It is called Lac-Phe and is synthesized from lactic acid: it reduces food intake and body weight and could be the basis of new therapies
It is worth doing sports, running, fitness, gym and in general strenuous exercise to lose weight and stay fit when we can have the same effects on the body with just a pill?
Science has long been working on the ‘sports pill’ formula and now researchers at Baylor College of Medicine, Stanford School of Medicine and other universities announce that they have found the basis, thanks to a molecule that mimics the effects of exercise on our body.
The molecule of sport
In the study published in Nature, biologists explain that they have identified a molecule in the blood that is produced during exercise and effectively reduces food intake and obesity. Once introduced into the body, it would generate the same benefits of a sport session.
For now, it appears to work on mice, and in general it is a finding that aids in understanding the processes underlying the interaction between exercise and hunger. The next step will be that of carrying out therapies for humans.
The effects of the Lac-Phe molecule
American researchers, with the intent to understand how exercise works at the molecular level, analyzed the compounds in the blood plasma of the mice after running them on the treadmill. They thus identified a modified amino acid (called Lac-Phe), which is synthesized by lactic acid (the one that causes the classic burning sensation in the muscles when we make an intense effort) and by phenylalanine (one of the building blocks of proteins).
The substance was administered in massive doses to mice suffering from obesity caused by a high-fat diet. Well: in these mice a high dose of Lac-Phe has suppressed food intake by about 50% compared to the mice used in the control group. All this, without affecting the energy expenditure. Over 10 days of administration, it is seen as the molecule reduced food intake and body weight by improving glucose tolerance.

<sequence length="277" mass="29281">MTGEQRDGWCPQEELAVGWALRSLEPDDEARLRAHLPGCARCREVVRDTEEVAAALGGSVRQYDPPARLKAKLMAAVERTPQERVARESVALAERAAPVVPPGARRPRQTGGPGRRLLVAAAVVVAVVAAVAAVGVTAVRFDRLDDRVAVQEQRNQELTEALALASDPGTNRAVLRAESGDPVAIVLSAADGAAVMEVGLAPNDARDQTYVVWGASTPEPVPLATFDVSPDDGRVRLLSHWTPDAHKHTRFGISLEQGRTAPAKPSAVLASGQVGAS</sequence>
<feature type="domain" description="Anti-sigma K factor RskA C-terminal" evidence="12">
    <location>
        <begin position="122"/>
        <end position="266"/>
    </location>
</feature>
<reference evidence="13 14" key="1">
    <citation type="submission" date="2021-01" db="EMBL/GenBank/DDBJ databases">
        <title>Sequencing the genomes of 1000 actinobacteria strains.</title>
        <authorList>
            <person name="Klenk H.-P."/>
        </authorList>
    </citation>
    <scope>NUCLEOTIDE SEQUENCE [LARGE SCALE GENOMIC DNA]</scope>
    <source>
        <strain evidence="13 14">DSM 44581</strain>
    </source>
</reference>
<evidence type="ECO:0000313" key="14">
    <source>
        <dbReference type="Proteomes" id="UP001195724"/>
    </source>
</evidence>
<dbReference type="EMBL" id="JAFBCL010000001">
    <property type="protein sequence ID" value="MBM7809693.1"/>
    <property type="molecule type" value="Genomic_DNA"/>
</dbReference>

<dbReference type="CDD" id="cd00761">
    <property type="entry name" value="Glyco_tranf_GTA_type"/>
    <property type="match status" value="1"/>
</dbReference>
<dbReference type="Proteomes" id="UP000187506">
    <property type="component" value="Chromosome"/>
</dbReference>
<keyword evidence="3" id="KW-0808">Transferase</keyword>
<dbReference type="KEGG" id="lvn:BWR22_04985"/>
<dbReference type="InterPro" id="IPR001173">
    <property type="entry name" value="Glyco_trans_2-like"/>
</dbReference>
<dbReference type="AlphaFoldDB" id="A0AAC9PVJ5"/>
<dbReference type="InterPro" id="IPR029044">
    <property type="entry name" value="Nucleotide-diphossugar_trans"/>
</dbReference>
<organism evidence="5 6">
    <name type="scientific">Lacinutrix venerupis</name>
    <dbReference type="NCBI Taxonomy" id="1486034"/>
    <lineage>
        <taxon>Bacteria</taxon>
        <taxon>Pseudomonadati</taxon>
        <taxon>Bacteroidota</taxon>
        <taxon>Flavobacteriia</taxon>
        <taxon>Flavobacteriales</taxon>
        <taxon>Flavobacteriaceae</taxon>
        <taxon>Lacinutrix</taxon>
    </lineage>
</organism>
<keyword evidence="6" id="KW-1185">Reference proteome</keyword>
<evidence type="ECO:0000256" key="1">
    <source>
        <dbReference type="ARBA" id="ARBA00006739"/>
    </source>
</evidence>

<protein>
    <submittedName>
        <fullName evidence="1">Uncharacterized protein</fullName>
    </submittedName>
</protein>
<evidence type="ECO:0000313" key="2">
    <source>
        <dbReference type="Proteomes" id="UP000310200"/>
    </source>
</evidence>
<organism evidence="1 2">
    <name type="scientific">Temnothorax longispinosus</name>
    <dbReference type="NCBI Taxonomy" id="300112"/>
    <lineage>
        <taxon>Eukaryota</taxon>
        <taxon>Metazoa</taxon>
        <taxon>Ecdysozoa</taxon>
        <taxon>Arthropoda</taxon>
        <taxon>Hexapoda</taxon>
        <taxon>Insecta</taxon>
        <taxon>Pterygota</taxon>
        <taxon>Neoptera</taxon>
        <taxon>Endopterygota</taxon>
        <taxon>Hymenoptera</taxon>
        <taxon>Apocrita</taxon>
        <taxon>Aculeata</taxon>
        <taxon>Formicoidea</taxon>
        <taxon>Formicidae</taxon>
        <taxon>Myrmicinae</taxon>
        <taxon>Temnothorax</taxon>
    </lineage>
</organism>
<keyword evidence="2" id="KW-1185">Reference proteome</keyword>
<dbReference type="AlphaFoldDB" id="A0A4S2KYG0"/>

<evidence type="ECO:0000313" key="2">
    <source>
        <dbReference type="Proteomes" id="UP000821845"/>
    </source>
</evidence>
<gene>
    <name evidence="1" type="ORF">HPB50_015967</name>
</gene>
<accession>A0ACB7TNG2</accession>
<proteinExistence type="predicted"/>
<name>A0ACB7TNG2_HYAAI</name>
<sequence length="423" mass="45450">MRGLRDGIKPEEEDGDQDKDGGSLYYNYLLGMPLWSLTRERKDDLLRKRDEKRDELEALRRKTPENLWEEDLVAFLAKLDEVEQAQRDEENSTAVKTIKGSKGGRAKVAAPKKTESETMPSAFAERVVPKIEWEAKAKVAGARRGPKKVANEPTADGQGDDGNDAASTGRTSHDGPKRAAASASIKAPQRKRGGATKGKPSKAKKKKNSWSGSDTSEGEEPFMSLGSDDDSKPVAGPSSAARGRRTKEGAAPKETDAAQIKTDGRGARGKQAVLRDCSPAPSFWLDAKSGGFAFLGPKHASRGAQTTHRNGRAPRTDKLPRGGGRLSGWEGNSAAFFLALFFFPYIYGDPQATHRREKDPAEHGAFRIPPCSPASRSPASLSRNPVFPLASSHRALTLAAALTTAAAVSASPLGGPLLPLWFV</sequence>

What sports pills will do
The study also reports that the sprint in the race induced the highest increase in Lac-Phe, followed by resistance training and then endurance training.
“This suggests that Lac-Phe is an ancient and preserved system that regulates nutrition and is associated with physical activity in many animal species,” commented author Jonathan Long.
“Regular exercise has been shown to help lose weight, regulate appetite and improve metabolic profile, especially for overweight and obese people,” added biologist Yong Xu, “If we can understand the mechanism with which exercise triggers these benefits, we are closer to helping many people improve their health ”.
How? For example by contributing to the well-being of elderly or frail people who cannot get enough exercise. A hypothetical study-based drug could help slow osteoporosis, heart disease, or other conditions. It is the goal of the next phase of the research, to get to fine-tune therapeutic interventions.